A release from Boehner’s office also recalled that in 1999, as vice chairman of the House Administration Committee, Boehner joined with House leaders to unveil the chamber’s very first clean audit.
In the weeks ahead, the release of the House audit also might compel Sen. Dean Heller, R-Nev., to re-articulate his interest in exploring whether the Senate should submit itself to an annual outside audit.
A former member of the House, Heller wrote in a March 4, 2013, letter to Senate Rules and Administration Chairman Charles E. Schumer, D-N.Y., and ranking member Pat Roberts, R-Kan., that the House’s first audit in 1995 showed that “accounting procedures were lacking and incomplete; House rules were inconsistently applied and contradicted; and various House support services were either wasteful or unnecessary.”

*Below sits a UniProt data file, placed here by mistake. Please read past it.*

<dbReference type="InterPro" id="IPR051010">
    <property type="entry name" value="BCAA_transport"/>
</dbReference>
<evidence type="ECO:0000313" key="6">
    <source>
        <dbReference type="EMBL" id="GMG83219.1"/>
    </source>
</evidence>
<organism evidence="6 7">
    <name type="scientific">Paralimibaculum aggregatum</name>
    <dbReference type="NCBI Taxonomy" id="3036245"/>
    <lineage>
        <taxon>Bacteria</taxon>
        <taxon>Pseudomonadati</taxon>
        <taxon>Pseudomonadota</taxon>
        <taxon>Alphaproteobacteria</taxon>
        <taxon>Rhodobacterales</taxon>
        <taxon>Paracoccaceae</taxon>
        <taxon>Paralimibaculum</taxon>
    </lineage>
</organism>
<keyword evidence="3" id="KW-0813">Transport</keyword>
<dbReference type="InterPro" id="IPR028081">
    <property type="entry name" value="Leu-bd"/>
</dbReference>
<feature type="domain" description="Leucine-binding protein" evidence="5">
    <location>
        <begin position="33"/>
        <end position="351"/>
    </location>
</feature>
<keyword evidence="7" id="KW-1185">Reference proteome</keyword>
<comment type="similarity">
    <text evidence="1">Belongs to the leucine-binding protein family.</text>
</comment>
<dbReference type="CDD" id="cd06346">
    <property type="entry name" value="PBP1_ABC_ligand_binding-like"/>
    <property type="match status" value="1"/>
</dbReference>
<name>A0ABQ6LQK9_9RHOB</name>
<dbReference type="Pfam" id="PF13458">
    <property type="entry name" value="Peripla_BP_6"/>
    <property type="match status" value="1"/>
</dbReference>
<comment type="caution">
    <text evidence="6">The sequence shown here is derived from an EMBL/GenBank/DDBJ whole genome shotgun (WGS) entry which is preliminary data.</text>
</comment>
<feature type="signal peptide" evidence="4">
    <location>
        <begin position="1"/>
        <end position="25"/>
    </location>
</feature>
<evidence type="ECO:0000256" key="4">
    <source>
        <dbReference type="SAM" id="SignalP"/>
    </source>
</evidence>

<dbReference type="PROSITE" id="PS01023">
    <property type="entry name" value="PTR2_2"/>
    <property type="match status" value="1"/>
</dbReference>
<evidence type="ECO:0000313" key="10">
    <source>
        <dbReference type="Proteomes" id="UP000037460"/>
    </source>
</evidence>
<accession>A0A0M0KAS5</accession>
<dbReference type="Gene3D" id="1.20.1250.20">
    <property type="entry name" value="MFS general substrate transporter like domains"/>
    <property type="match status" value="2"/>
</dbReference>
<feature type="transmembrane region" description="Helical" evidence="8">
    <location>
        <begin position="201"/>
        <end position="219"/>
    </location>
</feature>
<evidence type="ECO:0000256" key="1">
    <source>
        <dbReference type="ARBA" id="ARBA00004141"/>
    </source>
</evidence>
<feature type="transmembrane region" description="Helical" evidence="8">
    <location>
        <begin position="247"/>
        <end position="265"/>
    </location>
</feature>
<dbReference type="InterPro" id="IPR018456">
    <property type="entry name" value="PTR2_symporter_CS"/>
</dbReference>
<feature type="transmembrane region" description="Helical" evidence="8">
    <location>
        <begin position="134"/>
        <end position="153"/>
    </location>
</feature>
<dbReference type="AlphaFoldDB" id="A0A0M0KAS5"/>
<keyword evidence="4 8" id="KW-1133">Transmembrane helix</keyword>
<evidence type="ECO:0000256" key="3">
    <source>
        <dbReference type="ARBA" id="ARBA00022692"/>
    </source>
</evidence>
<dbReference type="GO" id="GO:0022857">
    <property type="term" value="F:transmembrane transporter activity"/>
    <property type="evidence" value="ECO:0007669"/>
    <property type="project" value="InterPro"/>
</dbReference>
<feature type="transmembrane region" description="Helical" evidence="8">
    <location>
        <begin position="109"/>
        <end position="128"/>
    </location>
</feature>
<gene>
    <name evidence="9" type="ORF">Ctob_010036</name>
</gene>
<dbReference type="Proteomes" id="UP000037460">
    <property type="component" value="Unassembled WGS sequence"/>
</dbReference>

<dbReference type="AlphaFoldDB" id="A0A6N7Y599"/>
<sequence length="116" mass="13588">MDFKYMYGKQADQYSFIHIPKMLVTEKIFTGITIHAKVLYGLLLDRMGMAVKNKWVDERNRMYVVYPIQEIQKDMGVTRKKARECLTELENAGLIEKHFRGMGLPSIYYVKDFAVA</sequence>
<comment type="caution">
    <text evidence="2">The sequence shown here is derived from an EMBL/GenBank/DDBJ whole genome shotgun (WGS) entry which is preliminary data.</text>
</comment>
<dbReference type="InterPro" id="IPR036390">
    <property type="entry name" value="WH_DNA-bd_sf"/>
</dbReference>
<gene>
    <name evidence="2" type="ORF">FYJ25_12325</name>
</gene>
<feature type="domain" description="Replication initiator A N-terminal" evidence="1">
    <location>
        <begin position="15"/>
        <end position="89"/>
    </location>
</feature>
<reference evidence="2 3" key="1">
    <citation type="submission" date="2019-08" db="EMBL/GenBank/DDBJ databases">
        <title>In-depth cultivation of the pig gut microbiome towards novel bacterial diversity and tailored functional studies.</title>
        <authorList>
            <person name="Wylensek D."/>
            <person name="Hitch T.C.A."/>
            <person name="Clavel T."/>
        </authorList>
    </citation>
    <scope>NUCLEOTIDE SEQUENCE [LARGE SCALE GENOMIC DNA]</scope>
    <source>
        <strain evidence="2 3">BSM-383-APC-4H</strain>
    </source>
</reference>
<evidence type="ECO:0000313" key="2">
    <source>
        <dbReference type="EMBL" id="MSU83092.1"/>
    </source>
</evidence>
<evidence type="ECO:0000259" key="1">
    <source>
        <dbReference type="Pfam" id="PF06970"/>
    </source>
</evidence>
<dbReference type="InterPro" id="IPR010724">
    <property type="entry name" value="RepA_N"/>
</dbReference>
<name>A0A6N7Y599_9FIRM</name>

Implementation of various suggestions, Heller continued, has resulted in approximately $20 million in savings for the House.
Yearly audits of Senate finances, he wrote, could give the chamber “a full understanding of how and where funding within the Senate is allocated” and “create accountability for U.S. taxpayer dollars.”
Terri Henderson, 6, center, whose mother is El Salvador, attends a rally with members of Congress at Union Station's Columbus Circle to announce the Restore Opportunity, Strengthen, and Improve the Economy (ROSIE) Act on July 29, 2014. The legislation provides incentives for government contractors to pay a living wage and other benefits that would help low-income workers.